It was initially reported that the Sony hacking scandal would have no effect on the release of the controversial Seth Rogen-James Franco comedy, The Interview.
Now, in the wake of terrorist threats from the North Korean group believed to be responsible for the hack, Sony execs are reportedly running scared and doing everything that they can to prevent further damaging attacks.
This includes canceling the premiere of the The Interview that was scheduled for Thursday night in NYC...and possibly shelving the film altogether.
TMZ is reporting that Sony marketers are at work on a plan to cancel or postpone the film's release without making it look as though the company gave in to terrorist demands.
Execs are reportedly hoping that so many theaters will refuse to show the film that they'll be able to claim that they decided to shelve it for purely financial reasons.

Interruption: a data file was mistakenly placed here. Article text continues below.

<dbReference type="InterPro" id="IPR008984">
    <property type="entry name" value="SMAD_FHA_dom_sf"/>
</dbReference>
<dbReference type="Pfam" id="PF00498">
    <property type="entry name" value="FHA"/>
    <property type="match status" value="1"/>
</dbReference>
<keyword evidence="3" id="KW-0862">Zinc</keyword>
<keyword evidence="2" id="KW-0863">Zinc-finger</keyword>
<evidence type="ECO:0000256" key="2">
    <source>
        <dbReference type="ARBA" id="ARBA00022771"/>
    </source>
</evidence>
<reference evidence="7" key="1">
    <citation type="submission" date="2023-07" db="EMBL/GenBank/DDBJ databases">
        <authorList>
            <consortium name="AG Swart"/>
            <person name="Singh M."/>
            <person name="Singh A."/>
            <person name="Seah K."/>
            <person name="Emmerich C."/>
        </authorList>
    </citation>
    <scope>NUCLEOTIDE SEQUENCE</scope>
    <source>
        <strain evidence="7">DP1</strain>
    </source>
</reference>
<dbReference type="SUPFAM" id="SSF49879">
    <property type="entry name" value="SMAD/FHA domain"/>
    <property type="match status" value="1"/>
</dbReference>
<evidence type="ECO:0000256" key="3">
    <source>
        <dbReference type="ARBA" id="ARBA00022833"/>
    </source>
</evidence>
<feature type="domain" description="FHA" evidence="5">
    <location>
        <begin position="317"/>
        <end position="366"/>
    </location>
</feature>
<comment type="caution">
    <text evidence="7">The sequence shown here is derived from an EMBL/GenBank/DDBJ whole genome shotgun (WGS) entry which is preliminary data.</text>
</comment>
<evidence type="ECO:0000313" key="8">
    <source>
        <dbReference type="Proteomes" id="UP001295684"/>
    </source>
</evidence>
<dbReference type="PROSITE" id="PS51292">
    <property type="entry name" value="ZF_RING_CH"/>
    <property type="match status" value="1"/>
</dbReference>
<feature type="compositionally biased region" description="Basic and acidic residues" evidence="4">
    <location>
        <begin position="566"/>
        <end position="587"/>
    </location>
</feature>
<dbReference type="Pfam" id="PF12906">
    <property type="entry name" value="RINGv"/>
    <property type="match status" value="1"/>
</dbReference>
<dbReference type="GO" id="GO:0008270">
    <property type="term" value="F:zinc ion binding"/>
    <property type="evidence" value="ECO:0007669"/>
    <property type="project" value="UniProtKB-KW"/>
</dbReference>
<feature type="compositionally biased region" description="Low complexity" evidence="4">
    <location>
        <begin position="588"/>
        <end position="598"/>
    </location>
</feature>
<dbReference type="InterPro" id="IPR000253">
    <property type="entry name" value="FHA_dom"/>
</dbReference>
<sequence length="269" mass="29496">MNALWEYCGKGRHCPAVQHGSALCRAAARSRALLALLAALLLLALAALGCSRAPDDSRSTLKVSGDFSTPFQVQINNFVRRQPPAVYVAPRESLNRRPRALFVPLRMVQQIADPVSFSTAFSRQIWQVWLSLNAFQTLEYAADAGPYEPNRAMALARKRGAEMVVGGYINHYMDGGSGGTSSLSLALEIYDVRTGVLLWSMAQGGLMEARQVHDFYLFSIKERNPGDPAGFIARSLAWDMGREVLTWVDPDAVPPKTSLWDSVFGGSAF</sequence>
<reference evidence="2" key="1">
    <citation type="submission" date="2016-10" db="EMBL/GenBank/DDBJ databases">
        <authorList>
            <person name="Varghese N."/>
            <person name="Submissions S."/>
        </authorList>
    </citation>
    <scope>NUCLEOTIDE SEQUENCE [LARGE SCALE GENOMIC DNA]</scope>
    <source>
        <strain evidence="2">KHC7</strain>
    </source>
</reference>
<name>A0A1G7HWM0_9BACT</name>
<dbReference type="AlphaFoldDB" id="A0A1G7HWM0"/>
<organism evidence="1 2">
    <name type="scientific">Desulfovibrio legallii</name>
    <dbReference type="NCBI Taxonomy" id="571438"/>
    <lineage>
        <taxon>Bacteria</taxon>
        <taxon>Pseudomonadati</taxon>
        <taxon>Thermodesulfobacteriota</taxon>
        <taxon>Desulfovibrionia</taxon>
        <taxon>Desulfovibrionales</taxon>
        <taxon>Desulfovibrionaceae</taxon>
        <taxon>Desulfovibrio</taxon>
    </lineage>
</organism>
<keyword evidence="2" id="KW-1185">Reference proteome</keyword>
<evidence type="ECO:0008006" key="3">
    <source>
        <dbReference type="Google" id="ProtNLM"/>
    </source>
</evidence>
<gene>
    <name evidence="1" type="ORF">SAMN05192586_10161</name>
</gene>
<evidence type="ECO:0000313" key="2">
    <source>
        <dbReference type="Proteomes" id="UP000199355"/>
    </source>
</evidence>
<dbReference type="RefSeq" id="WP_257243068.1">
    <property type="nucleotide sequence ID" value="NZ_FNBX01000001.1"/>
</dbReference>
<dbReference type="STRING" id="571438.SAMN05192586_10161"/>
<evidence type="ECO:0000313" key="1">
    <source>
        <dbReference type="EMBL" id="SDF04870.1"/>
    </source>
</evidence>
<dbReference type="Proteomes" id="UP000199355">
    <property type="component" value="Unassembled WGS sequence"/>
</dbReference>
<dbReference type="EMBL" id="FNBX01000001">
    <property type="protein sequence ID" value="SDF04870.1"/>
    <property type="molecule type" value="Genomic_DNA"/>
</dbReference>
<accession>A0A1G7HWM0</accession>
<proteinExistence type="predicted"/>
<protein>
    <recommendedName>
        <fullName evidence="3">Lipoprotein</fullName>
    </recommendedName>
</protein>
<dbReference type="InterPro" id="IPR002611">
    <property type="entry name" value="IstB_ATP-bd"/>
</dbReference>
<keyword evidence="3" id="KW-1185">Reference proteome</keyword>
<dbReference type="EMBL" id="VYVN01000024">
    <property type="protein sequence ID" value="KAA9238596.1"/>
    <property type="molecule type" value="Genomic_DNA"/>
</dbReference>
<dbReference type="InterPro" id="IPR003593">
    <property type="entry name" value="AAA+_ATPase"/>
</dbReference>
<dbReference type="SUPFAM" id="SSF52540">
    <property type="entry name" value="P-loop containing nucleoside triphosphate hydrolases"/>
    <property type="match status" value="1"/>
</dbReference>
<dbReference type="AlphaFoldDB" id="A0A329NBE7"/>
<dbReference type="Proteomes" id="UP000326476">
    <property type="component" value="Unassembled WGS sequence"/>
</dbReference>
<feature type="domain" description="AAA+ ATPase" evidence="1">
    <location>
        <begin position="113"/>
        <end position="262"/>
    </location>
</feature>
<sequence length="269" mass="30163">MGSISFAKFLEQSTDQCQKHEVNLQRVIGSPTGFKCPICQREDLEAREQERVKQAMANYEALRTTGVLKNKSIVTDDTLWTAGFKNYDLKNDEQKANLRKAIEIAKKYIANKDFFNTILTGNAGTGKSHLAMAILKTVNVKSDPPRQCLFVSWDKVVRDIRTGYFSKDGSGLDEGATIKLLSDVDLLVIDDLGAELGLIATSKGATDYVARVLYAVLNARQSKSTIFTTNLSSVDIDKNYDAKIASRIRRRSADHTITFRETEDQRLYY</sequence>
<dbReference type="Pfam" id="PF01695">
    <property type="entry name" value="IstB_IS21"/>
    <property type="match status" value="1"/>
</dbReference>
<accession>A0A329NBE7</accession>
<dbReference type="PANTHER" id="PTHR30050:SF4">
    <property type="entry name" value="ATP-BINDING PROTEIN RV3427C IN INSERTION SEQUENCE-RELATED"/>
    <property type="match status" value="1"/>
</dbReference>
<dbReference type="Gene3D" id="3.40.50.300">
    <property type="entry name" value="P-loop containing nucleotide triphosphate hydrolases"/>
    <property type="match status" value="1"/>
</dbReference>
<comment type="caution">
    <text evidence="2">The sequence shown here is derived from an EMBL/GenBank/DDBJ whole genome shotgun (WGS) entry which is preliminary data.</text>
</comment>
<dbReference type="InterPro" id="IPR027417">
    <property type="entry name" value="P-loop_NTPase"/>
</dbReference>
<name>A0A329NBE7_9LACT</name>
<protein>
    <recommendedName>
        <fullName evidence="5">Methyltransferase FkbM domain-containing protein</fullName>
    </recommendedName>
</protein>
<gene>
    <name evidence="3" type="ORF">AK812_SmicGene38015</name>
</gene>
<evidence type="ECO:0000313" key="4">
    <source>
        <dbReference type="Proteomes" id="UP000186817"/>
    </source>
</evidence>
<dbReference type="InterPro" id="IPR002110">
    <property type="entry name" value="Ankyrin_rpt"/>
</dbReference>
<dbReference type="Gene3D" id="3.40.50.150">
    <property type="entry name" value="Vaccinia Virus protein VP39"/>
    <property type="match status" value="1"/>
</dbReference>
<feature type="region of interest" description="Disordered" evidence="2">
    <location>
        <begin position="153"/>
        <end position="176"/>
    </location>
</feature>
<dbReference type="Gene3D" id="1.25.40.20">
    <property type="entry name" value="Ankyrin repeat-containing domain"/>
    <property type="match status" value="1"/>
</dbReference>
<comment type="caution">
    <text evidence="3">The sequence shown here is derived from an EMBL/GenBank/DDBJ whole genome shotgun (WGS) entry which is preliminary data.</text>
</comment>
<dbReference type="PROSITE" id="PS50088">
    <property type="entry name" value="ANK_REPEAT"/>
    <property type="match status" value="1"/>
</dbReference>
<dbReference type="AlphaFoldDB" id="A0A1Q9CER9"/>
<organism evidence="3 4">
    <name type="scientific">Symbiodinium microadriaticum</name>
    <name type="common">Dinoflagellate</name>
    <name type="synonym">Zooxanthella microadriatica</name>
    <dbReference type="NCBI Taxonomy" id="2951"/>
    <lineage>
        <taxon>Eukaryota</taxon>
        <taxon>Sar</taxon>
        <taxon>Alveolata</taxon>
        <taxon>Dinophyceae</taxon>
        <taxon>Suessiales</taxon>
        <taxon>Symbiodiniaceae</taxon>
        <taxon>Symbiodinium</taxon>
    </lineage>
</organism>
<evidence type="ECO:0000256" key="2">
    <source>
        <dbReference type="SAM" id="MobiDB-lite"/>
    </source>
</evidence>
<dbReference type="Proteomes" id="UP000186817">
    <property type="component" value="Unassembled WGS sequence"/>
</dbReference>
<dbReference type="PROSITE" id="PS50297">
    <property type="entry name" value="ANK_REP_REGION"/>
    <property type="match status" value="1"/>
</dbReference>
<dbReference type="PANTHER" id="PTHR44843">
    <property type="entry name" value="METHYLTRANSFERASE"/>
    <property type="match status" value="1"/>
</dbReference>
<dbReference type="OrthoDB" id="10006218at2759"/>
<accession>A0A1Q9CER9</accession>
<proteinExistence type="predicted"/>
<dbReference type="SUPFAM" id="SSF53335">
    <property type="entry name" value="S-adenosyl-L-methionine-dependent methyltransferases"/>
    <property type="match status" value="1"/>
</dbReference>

The film features Rogen and Franco as journalists who are enlisted by the CIA to assassinate North Korean dictator Kim Jong-Un.
The North Korean government has issued a statement denouncing the film, but it also claims to have no involvement in the retaliation against Sony.
Following threats of 9/11-style attacks, Sony allowed contracted theaters to opt out of showing the film.
Carmike - the nation's fourth largest chain of theaters - has already announced that it will not be showing The Interview at any of its 247 locations.
Insiders say Sony may be considering releasing the film on a pay-per-view platform.